When we went on sale with our pre-sale, we sold out every single VIP package for all 16 shows. We had to create new ones just to fill some of the demand, because people were starting to get pissed off that there weren't enough out there. Caesars told us that a highly successful launch would be selling 10% of the ticket stock on the on sale. I think we either tripled or quadrupled that. They told us it was literally the best on-sale they'd ever had. Now they've come back to me and asked if it's OK to put the next round of dates on sale sooner than we had originally discussed. They haven't given me an exact date for it yet, but I said of course.
Can you give any details about Spears' new album -- what the title is or what fans should expect it to sound like?
We don't have a title yet. But it sounds great. It's so different from anything she's done before. Will.i.am is executive producing it. After the "Scream & Shout" exercise, which went so well, the public seems to really like Britney and Will together. There's something about them that works. He understands who she is and what her audience wants.
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"Work Bitch" is a great example of a song that's from this album, but I don't know that it necessarily defines the album. There's a lot of other material on here that is really rich. There's a ballad called "Perfume" that she recorded recently. Britney wrote it with Sia. It's a breakup song that's about wanting the next girl to smell your perfume on the guy afterwards. The lyric is really unique and she sings the shit out of it. I think everyone will be really impressed by the song. I don't know if it will be the second or third single, but it will definitely be a single.
There are a couple other songs that have a really modern EDM vibe and other stuff that has more of a "Ray of Light" (Madonna) vibe. I really think of this as Britney's "Ray of Light" album -- it's kind of like that in a lot of ways. She wrote everything on the album with collaborators. There's one or two she wrote herself. That's something she wanted to do coming in. She wanted to make it very personal. They're all custom made for her, based on what's going on with her life and in her head.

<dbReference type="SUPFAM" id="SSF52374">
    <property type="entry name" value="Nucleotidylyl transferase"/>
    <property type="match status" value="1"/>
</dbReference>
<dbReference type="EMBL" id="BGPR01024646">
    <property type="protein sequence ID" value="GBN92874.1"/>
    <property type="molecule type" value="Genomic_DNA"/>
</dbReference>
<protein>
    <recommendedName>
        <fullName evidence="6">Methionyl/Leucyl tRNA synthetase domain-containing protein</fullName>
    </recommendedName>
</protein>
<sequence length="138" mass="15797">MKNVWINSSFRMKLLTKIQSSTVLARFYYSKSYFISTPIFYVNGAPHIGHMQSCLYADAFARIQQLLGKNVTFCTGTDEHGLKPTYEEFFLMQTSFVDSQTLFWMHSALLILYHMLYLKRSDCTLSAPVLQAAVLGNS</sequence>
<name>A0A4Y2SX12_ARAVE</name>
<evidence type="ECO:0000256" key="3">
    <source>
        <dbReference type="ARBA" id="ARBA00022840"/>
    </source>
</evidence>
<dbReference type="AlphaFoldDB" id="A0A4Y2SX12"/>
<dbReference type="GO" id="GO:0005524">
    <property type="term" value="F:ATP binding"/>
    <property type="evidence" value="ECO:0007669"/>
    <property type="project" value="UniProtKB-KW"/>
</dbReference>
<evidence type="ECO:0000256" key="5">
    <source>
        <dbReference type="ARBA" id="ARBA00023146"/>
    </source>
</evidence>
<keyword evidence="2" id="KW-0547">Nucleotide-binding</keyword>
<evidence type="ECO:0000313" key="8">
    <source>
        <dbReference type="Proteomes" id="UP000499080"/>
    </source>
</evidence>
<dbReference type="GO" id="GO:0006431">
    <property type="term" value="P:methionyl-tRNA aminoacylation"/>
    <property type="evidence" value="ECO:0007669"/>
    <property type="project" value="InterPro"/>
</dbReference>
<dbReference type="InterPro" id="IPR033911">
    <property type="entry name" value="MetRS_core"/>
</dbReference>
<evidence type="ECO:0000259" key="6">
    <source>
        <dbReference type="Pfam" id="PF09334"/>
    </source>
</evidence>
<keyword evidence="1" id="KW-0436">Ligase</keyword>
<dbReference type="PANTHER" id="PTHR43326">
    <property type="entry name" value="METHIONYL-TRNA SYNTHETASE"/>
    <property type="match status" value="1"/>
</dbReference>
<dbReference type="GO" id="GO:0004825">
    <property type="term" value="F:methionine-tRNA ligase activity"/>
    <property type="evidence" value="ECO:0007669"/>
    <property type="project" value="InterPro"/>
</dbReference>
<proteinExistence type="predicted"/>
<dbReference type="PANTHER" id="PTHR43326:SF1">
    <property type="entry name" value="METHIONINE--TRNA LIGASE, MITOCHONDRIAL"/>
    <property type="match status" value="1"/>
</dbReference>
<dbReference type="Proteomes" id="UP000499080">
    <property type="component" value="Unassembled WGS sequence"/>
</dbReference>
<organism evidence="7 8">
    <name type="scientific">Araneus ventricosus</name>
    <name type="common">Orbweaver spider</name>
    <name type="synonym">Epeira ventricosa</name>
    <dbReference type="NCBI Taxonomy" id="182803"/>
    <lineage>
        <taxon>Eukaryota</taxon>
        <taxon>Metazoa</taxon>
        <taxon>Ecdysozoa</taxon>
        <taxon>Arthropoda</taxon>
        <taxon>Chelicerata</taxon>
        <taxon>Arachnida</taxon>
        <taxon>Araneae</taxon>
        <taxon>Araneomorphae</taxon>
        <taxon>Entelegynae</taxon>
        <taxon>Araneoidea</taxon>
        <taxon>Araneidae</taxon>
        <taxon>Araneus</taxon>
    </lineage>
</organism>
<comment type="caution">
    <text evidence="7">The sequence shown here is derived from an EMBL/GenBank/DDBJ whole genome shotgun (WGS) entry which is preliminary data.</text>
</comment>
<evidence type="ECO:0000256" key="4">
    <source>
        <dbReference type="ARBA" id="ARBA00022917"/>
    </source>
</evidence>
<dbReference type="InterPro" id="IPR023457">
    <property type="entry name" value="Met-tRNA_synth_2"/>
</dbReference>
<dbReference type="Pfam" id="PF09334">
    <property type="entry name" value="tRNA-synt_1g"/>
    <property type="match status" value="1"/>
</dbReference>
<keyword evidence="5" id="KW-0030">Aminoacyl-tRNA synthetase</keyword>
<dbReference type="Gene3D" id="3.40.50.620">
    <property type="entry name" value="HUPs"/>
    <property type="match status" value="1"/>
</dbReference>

Is she still working on the album?
Yeah, there are still about five songs to go.
Have there been any discussions about how the album will be marketed and released?
I think it will be more of a traditional release. This is going to be more about the Vegas thing happening and her putting out an album around the same time. I don't want to overcomplicate this or make it gimmicky, because the music is so important. I don't want to cloud it with some marketing scheme.
Getting back to the residency, I recently did an interview with Caesars Entertainment VP of entertainment Kurt Melien, who said that an artist residency is more lucrative than traditional touring. Is that true in Spears' case?
I honestly don't think it is. You have to remember, you're selling 4,400 seats a night instead of 15,000 seats a night. So your revenues are less than a third of what they would be if you were out on tour. Your costs are lower, because you're not trucking everything around. But at the end of the day, I don't know if it's more lucrative than a tour, in terms of what she puts in her pocket. It really wasn't a factor in our consideration. We didn't sit down and say, "How can we make more money?" We said, "How can we do something more interesting for the fans?" And we came up with this idea.
Can you shed any light on how much money Spears is being paid for the residency?
I can't comment on actual figures. She's getting paid well to do it, but it wasn't a big factor for us. We don't look at the business opportunity first and then back into it with the creative concept. We do it the other way around. We wanted to do a Vegas show, because it was the right thing for her now, and the right thing for her fanbase.
What other type of revenue opportunities come along with a residency like this?
We're talking to a couple of big tech companies about coming in and maybe helping us with sound and video. There's a lot of video on the show, so there are a lot of opportunities for that kind of thing. The sponsorship is definitely a part of it. Nothing has been locked in yet, but there are a lot of major tech companies that are very interested and have approached us about it. That's a big potential revenue stream.
Another one, of course, is general merchandise sales. You have general tour merchandise sales, like you would normally have at a tour. But what you have here also is merchandise being sold in and around the venue, even when she's not there. It's not a tremendous amount of money -- nothing that would influence us to do or not do the show in Las Vegas -- but it's an added revenue stream we wouldn't normally have.